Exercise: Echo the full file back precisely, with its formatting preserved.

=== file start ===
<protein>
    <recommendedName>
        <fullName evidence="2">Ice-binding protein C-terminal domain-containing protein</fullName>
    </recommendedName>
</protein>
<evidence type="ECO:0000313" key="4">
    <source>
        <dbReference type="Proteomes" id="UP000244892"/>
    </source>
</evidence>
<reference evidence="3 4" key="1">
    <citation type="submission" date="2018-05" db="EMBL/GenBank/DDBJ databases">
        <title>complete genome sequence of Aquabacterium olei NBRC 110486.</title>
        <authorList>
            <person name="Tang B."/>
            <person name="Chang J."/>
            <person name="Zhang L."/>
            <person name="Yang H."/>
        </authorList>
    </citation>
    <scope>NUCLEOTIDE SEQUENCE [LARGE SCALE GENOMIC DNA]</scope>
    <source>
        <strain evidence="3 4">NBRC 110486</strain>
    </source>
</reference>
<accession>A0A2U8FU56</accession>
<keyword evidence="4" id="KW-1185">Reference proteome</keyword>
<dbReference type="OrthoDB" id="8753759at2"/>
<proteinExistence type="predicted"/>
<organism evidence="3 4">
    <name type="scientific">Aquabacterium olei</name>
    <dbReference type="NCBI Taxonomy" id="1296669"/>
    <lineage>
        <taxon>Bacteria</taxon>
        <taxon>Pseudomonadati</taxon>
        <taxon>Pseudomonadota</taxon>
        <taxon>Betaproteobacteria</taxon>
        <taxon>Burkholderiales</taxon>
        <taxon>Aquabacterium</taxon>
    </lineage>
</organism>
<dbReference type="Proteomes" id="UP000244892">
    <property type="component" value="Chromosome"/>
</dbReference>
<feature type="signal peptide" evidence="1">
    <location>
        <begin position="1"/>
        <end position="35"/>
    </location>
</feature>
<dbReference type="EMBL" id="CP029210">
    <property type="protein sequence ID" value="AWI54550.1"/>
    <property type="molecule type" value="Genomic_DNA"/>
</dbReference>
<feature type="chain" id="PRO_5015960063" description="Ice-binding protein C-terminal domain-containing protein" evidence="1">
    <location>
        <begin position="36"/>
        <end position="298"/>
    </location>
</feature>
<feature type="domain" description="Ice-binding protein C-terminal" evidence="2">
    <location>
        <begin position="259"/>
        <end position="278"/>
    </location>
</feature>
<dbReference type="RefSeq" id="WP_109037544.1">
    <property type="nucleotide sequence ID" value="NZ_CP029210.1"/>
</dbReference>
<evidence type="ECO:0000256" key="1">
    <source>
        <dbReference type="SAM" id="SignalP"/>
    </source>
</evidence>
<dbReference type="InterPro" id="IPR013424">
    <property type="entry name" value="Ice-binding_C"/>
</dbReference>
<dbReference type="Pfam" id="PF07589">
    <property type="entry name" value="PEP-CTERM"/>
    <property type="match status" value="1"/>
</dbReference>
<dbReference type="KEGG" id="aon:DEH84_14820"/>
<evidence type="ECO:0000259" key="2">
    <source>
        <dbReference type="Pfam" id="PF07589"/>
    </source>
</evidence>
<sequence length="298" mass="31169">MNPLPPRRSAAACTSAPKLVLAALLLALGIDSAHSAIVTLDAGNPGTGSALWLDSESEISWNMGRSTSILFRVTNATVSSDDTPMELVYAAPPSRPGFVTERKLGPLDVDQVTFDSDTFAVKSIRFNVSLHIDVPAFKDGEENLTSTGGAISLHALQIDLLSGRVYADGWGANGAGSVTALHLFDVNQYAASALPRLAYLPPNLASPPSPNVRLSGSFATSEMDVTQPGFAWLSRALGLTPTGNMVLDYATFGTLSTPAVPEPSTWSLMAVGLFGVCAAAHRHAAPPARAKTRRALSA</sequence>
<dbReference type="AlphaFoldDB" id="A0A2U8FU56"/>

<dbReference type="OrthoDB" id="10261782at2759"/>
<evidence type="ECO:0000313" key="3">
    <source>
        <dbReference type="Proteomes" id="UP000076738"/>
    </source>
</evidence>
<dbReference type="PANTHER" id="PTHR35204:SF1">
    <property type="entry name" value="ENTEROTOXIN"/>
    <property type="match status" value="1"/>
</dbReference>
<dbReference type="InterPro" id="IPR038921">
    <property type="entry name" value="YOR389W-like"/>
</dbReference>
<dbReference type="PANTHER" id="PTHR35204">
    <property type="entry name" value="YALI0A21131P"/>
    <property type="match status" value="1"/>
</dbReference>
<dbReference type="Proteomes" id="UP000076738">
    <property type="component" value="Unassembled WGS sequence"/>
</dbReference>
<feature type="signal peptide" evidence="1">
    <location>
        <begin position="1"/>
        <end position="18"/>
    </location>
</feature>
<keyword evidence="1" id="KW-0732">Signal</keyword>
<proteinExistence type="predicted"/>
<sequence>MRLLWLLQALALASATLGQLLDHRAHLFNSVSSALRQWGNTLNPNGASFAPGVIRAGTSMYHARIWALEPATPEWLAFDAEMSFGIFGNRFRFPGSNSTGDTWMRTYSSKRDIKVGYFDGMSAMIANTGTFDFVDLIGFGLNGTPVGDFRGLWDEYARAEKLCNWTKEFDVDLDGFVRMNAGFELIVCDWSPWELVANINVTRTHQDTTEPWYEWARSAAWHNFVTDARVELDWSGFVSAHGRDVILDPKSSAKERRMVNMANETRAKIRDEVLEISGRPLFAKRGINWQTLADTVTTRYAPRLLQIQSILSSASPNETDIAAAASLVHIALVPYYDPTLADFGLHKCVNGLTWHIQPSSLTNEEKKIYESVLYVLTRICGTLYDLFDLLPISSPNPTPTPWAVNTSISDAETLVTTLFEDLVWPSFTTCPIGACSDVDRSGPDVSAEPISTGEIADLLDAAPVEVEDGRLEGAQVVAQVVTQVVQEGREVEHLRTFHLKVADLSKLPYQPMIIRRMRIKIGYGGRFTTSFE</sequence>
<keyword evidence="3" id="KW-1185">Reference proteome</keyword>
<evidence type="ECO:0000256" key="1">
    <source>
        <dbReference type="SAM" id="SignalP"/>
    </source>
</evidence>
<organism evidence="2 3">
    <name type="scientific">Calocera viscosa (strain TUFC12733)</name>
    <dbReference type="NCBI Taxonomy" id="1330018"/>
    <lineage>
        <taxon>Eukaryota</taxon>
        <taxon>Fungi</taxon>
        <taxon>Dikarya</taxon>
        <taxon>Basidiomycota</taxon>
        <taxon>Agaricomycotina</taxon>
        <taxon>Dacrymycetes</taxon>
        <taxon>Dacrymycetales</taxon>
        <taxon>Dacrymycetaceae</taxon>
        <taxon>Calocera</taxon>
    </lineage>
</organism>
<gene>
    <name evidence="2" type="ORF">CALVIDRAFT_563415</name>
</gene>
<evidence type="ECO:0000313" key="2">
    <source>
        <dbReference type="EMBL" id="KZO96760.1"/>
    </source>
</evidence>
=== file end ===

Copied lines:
<protein>
    <recommendedName>
        <fullName evidence="2">Ice-binding protein C-terminal domain-containing protein</fullName>
    </recommendedName>
</protein>
<evidence type="ECO:0000313" key="4">
    <source>
        <dbReference type="Proteomes" id="UP000244892"/>
    </source>
</evidence>
<reference evidence="3 4" key="1">
    <citation type="submission" date="2018-05" db="EMBL/GenBank/DDBJ databases">
        <title>complete genome sequence of Aquabacterium olei NBRC 110486.</title>
        <authorList>
            <person name="Tang B."/>
            <person name="Chang J."/>
            <person name="Zhang L."/>
            <person name="Yang H."/>
        </authorList>
    </citation>
    <scope>NUCLEOTIDE SEQUENCE [LARGE SCALE GENOMIC DNA]</scope>
    <source>
        <strain evidence="3 4">NBRC 110486</strain>
    </source>
</reference>
<accession>A0A2U8FU56</accession>
<keyword evidence="4" id="KW-1185">Reference proteome</keyword>
<dbReference type="OrthoDB" id="8753759at2"/>
<proteinExistence type="predicted"/>
<organism evidence="3 4">
    <name type="scientific">Aquabacterium olei</name>
    <dbReference type="NCBI Taxonomy" id="1296669"/>
    <lineage>
        <taxon>Bacteria</taxon>
        <taxon>Pseudomonadati</taxon>
        <taxon>Pseudomonadota</taxon>
        <taxon>Betaproteobacteria</taxon>
        <taxon>Burkholderiales</taxon>
        <taxon>Aquabacterium</taxon>
    </lineage>
</organism>
<dbReference type="Proteomes" id="UP000244892">
    <property type="component" value="Chromosome"/>
</dbReference>
<feature type="signal peptide" evidence="1">
    <location>
        <begin position="1"/>
        <end position="35"/>
    </location>
</feature>
<dbReference type="EMBL" id="CP029210">
    <property type="protein sequence ID" value="AWI54550.1"/>
    <property type="molecule type" value="Genomic_DNA"/>
</dbReference>
<feature type="chain" id="PRO_5015960063" description="Ice-binding protein C-terminal domain-containing protein" evidence="1">
    <location>
        <begin position="36"/>
        <end position="298"/>
    </location>
</feature>
<feature type="domain" description="Ice-binding protein C-terminal" evidence="2">
    <location>
        <begin position="259"/>
        <end position="278"/>
    </location>
</feature>
<dbReference type="RefSeq" id="WP_109037544.1">
    <property type="nucleotide sequence ID" value="NZ_CP029210.1"/>
</dbReference>
<evidence type="ECO:0000256" key="1">
    <source>
        <dbReference type="SAM" id="SignalP"/>
    </source>
</evidence>
<dbReference type="InterPro" id="IPR013424">
    <property type="entry name" value="Ice-binding_C"/>
</dbReference>
<dbReference type="Pfam" id="PF07589">
    <property type="entry name" value="PEP-CTERM"/>
    <property type="match status" value="1"/>
</dbReference>
<dbReference type="KEGG" id="aon:DEH84_14820"/>
<evidence type="ECO:0000259" key="2">
    <source>
        <dbReference type="Pfam" id="PF07589"/>
    </source>
</evidence>
<sequence length="298" mass="31169">MNPLPPRRSAAACTSAPKLVLAALLLALGIDSAHSAIVTLDAGNPGTGSALWLDSESEISWNMGRSTSILFRVTNATVSSDDTPMELVYAAPPSRPGFVTERKLGPLDVDQVTFDSDTFAVKSIRFNVSLHIDVPAFKDGEENLTSTGGAISLHALQIDLLSGRVYADGWGANGAGSVTALHLFDVNQYAASALPRLAYLPPNLASPPSPNVRLSGSFATSEMDVTQPGFAWLSRALGLTPTGNMVLDYATFGTLSTPAVPEPSTWSLMAVGLFGVCAAAHRHAAPPARAKTRRALSA</sequence>
<dbReference type="AlphaFoldDB" id="A0A2U8FU56"/>

<dbReference type="OrthoDB" id="10261782at2759"/>
<evidence type="ECO:0000313" key="3">
    <source>
        <dbReference type="Proteomes" id="UP000076738"/>
    </source>
</evidence>
<dbReference type="PANTHER" id="PTHR35204:SF1">
    <property type="entry name" value="ENTEROTOXIN"/>
    <property type="match status" value="1"/>
</dbReference>
<dbReference type="InterPro" id="IPR038921">
    <property type="entry name" value="YOR389W-like"/>
</dbReference>
<dbReference type="PANTHER" id="PTHR35204">
    <property type="entry name" value="YALI0A21131P"/>
    <property type="match status" value="1"/>
</dbReference>
<dbReference type="Proteomes" id="UP000076738">
    <property type="component" value="Unassembled WGS sequence"/>
</dbReference>
<feature type="signal peptide" evidence="1">
    <location>
        <begin position="1"/>
        <end position="18"/>
    </location>
</feature>
<keyword evidence="1" id="KW-0732">Signal</keyword>
<proteinExistence type="predicted"/>
<sequence>MRLLWLLQALALASATLGQLLDHRAHLFNSVSSALRQWGNTLNPNGASFAPGVIRAGTSMYHARIWALEPATPEWLAFDAEMSFGIFGNRFRFPGSNSTGDTWMRTYSSKRDIKVGYFDGMSAMIANTGTFDFVDLIGFGLNGTPVGDFRGLWDEYARAEKLCNWTKEFDVDLDGFVRMNAGFELIVCDWSPWELVANINVTRTHQDTTEPWYEWARSAAWHNFVTDARVELDWSGFVSAHGRDVILDPKSSAKERRMVNMANETRAKIRDEVLEISGRPLFAKRGINWQTLADTVTTRYAPRLLQIQSILSSASPNETDIAAAASLVHIALVPYYDPTLADFGLHKCVNGLTWHIQPSSLTNEEKKIYESVLYVLTRICGTLYDLFDLLPISSPNPTPTPWAVNTSISDAETLVTTLFEDLVWPSFTTCPIGACSDVDRSGPDVSAEPISTGEIADLLDAAPVEVEDGRLEGAQVVAQVVTQVVQEGREVEHLRTFHLKVADLSKLPYQPMIIRRMRIKIGYGGRFTTSFE</sequence>
<keyword evidence="3" id="KW-1185">Reference proteome</keyword>
<evidence type="ECO:0000256" key="1">
    <source>
        <dbReference type="SAM" id="SignalP"/>
    </source>
</evidence>
<organism evidence="2 3">
    <name type="scientific">Calocera viscosa (strain TUFC12733)</name>
    <dbReference type="NCBI Taxonomy" id="1330018"/>
    <lineage>
        <taxon>Eukaryota</taxon>
        <taxon>Fungi</taxon>
        <taxon>Dikarya</taxon>
        <taxon>Basidiomycota</taxon>
        <taxon>Agaricomycotina</taxon>
        <taxon>Dacrymycetes</taxon>
        <taxon>Dacrymycetales</taxon>
        <taxon>Dacrymycetaceae</taxon>
        <taxon>Calocera</taxon>
    </lineage>
</organism>
<gene>
    <name evidence="2" type="ORF">CALVIDRAFT_563415</name>
</gene>
<evidence type="ECO:0000313" key="2">
    <source>
        <dbReference type="EMBL" id="KZO96760.1"/>
    </source>
</evidence>